Help! I don’t know if I should remove dairy from my child’s diet.

by LukeAdmin

By Clare Marcangelo

This is a common issue for many parents these days, it seems. With many children having varying issues with dairy, it is important for parents to know the facts, so that they can build their child a diet that will serve them best.

One of the biggest problems parents may come across is not really understanding the cause for their child’s issue. Often they cut out dairy, switch to A2 milk, or just to lactose free products without really knowing what would be the right option.

You see, issues with dairy can come in more than one form. If need be, your paediatrician or Immunologist will be able to diagnose your child with either of the following:

Your child may have a full dairy allergy. This is the trickiest to manage, as care must be taken to completely avoid any products that may even have traces of dairy, and unfortunately, this is a long list. Symptoms for this condition can range from tummy aches, bloating, and diarrhoea all the way to full anaphylaxis. You will be happy to hear though, that unlike many allergies, a large percentage of childhood dairy allergies do resolve over time, so be sure to work with your immunologist to revisit dairy when and if this becomes an option.

The other option is lactose intolerance, which is quite different as it means a lack of the enzyme Lactase – responsible for the breakdown of lactose. Lactose is the naturally occurring sugar within cow’s milk. In this case, people may choose to still completely avoid dairy, however it is possible to consume “Lactose–free” milk products without any discomfort. Many parents report this to be a game changer for their children, but again, it’s essential to check in with a health professional to determine if this is indeed the case. As we now know the potential effects of gut health on the rest of the body, continually consuming a potential allergen will keep contributing to an imbalance within the gut and could begin to really start a cascade of other health issues, so its best to know what our child needs.

In addition to this, many families find that just switching to A2 milk has resolved their child’s minor digestion issues. This may be because they had trouble digesting A1 casein – the protein in most cow’s milk. Jersey cows are seldom farmed for milk currently, however they produce a different “casein” or milk protein, called A2. If you would like to try this, there are other options in addition to branded A2 milk, Harris farm stocks a jersey milk, as does Johnson’s Farmgate – an independent farm who run a stall at the Gosford Farmer’s market containing jersey milk, cheese, and yoghurt. Again, although this is a wonderful option, it is best to seek advice if your child suffers from significant symptoms as merely changing to A2 will not help someone experiencing lactose intolerance or milk allergy.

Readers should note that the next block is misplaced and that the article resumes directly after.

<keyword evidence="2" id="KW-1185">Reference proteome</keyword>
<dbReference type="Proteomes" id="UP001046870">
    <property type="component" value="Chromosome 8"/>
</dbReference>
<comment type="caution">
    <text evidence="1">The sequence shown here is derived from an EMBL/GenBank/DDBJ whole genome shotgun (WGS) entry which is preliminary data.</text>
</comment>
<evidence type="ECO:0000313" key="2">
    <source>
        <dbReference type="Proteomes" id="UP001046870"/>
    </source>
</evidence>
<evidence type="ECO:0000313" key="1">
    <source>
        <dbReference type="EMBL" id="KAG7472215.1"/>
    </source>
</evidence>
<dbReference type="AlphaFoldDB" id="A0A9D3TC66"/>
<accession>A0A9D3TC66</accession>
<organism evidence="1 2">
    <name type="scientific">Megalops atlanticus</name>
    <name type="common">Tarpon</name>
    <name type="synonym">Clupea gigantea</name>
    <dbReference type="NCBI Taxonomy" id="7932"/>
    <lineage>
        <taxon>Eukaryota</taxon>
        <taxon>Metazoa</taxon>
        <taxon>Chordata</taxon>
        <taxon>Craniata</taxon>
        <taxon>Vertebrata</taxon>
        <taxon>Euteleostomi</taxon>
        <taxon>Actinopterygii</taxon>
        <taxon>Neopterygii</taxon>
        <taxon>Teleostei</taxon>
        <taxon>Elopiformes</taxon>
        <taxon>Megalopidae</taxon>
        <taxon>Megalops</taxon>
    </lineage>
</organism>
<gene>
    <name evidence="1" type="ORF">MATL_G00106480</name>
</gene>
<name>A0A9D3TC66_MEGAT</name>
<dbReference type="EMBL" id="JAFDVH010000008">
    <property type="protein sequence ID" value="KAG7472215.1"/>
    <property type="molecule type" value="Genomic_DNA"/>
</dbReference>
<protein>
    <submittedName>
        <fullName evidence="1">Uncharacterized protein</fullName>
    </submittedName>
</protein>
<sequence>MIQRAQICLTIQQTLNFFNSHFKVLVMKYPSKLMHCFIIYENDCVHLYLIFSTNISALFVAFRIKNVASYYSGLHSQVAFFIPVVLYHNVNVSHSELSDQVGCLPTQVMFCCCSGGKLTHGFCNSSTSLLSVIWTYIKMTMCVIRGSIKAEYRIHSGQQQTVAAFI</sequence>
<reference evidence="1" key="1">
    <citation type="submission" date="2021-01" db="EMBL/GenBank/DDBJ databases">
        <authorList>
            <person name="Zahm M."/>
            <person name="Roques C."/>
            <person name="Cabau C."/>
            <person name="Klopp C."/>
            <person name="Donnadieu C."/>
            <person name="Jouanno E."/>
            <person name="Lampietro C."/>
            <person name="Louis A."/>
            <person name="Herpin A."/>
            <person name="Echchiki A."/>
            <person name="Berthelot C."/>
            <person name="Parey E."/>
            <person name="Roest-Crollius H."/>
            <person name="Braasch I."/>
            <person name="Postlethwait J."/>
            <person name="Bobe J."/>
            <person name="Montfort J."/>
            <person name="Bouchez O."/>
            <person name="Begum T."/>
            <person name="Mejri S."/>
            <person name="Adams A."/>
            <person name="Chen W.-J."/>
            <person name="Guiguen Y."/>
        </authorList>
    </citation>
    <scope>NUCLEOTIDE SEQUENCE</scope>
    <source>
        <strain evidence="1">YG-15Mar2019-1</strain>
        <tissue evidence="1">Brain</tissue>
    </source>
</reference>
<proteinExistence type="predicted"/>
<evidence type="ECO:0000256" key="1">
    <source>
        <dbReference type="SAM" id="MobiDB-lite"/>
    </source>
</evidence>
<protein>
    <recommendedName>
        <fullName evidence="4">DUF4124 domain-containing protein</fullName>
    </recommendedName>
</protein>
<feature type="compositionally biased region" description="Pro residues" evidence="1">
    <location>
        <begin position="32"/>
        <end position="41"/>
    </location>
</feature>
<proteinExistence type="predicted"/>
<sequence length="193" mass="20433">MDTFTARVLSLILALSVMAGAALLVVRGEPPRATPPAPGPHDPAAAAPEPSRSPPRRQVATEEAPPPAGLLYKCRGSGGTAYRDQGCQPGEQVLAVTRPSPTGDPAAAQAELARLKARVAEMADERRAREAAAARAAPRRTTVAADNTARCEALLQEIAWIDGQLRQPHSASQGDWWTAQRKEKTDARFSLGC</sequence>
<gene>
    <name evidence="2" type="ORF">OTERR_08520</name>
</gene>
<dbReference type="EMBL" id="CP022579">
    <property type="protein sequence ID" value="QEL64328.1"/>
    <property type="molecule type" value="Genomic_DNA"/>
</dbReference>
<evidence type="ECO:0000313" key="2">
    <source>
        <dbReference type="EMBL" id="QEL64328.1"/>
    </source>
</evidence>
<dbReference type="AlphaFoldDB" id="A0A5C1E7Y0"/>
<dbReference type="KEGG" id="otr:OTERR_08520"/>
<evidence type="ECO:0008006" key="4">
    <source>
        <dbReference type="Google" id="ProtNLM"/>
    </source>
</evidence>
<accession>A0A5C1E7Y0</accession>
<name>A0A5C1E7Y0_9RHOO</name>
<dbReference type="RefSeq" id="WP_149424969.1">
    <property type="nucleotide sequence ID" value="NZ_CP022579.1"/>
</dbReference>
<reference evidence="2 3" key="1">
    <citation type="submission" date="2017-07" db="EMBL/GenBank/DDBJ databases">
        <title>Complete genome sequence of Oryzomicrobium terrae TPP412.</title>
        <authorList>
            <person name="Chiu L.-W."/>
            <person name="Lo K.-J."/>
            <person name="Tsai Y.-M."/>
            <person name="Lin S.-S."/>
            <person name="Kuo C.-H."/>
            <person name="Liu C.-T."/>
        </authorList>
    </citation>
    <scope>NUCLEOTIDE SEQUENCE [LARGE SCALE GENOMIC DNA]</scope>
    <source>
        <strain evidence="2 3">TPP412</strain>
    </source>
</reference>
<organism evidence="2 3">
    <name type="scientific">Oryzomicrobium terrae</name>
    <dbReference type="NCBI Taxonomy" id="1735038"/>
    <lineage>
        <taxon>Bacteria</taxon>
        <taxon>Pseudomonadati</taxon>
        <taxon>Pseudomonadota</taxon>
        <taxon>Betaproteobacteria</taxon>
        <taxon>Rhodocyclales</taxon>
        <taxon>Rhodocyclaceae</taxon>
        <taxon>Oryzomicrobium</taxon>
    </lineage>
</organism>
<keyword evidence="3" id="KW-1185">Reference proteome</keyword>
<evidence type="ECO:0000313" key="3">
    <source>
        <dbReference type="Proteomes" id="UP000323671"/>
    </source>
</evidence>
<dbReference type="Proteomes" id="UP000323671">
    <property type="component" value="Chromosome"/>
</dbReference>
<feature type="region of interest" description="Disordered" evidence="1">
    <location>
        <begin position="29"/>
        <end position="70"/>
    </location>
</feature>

The next question that parents have is this – if I remove dairy my child will miss out on their daily calcium, wouldn’t it be better to just keep it in? The answer is always, no, and no. If we consume something our body cannot tolerate and continue to increase damage to our gut lining, we increase our chances of nutrient malabsorption. So then, no matter how terrific your little one’s diet is, they may start to not absorb all of the nutrients from their foods, and they need every last one to help with growth, development, learning and mood.

I often see diets where either the parent is easing back on dairy to not cause too much upset, or the child is intuitively avoiding it, and in these cases they may only be consuming one slice of cheese or half a cup of milk a day. Both of these each only amount to ½ serve of dairy for children, and as the Australian Dietary Guidelines recommend children consume 1 ½ serves a day, many children are not meeting the mark anyway.

This is where I suggest the silver lining – when we restrict a diet we pay attention to it. For example, its so common for children to regularly only have a slice of ham or two bites of chicken as their meat for the entire day, whereas a parent who finds themselves with a newly vegetarian child will most likely obsessively tally up their child’s zinc, iron and plant–based protein sources to make sure they stay healthy. The same can be seen in a dairy–free diet– there are so many options we can use to fill the gaps.

Examples of calcium rich foods (other than dairy) – are chia, sunflower seeds, pea protein, kale, butternut pumpkin and sweet potato, sesame seeds, mustard greens, broccoli and rocket to name a few.
So if your child does need to exclude dairy for a time, don’t panic, just think outside the box.

Clare Marcangelo is a local registered Nutritionist and former Early Childhood practitioner who specialises in children’s health. As a mum herself, she knows how hard it can be to make even the smallest of changes to a family diet.

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